I think here the matter is simple. You may opt to pay your respects to Oya upon entering/exiting the cemetery. I desbribed on the blogpost how to do so. I would cover my head as I enter the cemetery. There is no particular thing you need to do. You may bring flowers or nothing at all because your purpose is paying respects, the act of you going there is enough.

      Omimelli

  2. redheadinLA says:

    Hello there I am a frequent reader and I am not sure if you got my email before but I been reading the fact that the topic that there’s initation mills and people will tell you things to put fear in you to push you into iniations for money and now I am questioning my madrina and the validity of what she’s doing. I received my collares earlier this year which was fine, she told me I had eggun issues and I needed to do six misas for a fee, and she told me In my reading my problems is the cause of others, which is true most of the time, and people try to feed off me and so I needed extra protection she suggested I be scratched. I brought a friend of a mine to the ile as well she reiceved her collares, my so called friend stole money from me and spent it on a stripper and I ask her to pay me back .my god mother stepped in and said take the loss and move on and she also said instead of getting upset at my former friend/godsister I should attack the man who abused me. My thing is I may be a beginner but is this behavior acceptable in ile. The money my former friend had to pay me back so I could buy my school supplies. She wired it to our madrinas husband behind my back. My madrina says we both need to be scratched but as I read homosexuals cannot be scratched. Could I be getting scammed? And I am located in los angeles could you refer me to an ile, I don’t speak spanish yet. But I think my god mother abdandoned me.I don’t know what to do because she says I needed to be scratched and basically my god sister started drama lying to her , playing victim but my madrina won’t listen , she basically said have a nice life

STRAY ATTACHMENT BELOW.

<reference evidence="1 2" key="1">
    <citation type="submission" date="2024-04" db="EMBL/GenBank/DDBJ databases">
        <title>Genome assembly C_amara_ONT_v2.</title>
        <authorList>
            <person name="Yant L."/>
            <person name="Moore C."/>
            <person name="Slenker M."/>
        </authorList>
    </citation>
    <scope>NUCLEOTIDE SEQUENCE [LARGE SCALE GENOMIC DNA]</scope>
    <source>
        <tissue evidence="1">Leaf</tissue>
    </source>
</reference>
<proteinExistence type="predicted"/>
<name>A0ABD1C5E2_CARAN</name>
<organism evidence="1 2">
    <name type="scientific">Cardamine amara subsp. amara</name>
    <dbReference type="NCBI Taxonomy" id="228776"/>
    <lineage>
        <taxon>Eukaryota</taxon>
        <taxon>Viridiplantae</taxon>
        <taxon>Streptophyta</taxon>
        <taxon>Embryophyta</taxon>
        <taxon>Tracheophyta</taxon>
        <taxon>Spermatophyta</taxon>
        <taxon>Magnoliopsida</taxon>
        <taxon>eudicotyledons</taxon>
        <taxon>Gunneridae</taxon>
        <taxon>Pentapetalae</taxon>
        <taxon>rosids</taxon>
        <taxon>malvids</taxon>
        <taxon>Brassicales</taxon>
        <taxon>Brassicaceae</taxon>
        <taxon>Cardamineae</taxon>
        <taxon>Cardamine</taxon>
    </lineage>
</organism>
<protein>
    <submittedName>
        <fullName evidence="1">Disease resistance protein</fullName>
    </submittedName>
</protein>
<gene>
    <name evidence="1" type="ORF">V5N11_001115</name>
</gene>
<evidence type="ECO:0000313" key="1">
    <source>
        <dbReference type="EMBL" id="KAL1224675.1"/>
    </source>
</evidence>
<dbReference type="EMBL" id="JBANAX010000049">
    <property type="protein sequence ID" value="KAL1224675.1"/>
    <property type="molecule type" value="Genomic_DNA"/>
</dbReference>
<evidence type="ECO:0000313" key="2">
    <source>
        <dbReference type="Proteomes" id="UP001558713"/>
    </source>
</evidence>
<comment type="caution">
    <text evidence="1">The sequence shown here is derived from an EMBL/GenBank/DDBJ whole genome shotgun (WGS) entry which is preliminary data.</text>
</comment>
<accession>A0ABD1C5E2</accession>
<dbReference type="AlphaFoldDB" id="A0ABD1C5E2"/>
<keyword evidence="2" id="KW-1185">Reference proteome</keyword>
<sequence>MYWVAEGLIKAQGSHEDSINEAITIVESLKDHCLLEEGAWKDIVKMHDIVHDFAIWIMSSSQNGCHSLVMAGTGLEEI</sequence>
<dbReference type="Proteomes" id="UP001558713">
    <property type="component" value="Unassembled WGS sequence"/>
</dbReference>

• Omimelli says:

      Hello,

      I did get your email, however, I prefer not to address individual emails because I would never have enough time to keep up with those and the blog. Besides, when I respond to something here, it benefits you and many other readers as well. So here we go to address your note. There are several issues here:

      1. Your godparents are meant to deal with spiritual situations. They should not be meddling in your personal affairs, unless you request help or you are engaging in conduct that creates osogbo (bad luck). Your godparent should not have to be placed in a situation to be an referee between you and other godchildren. It is not fair to any party.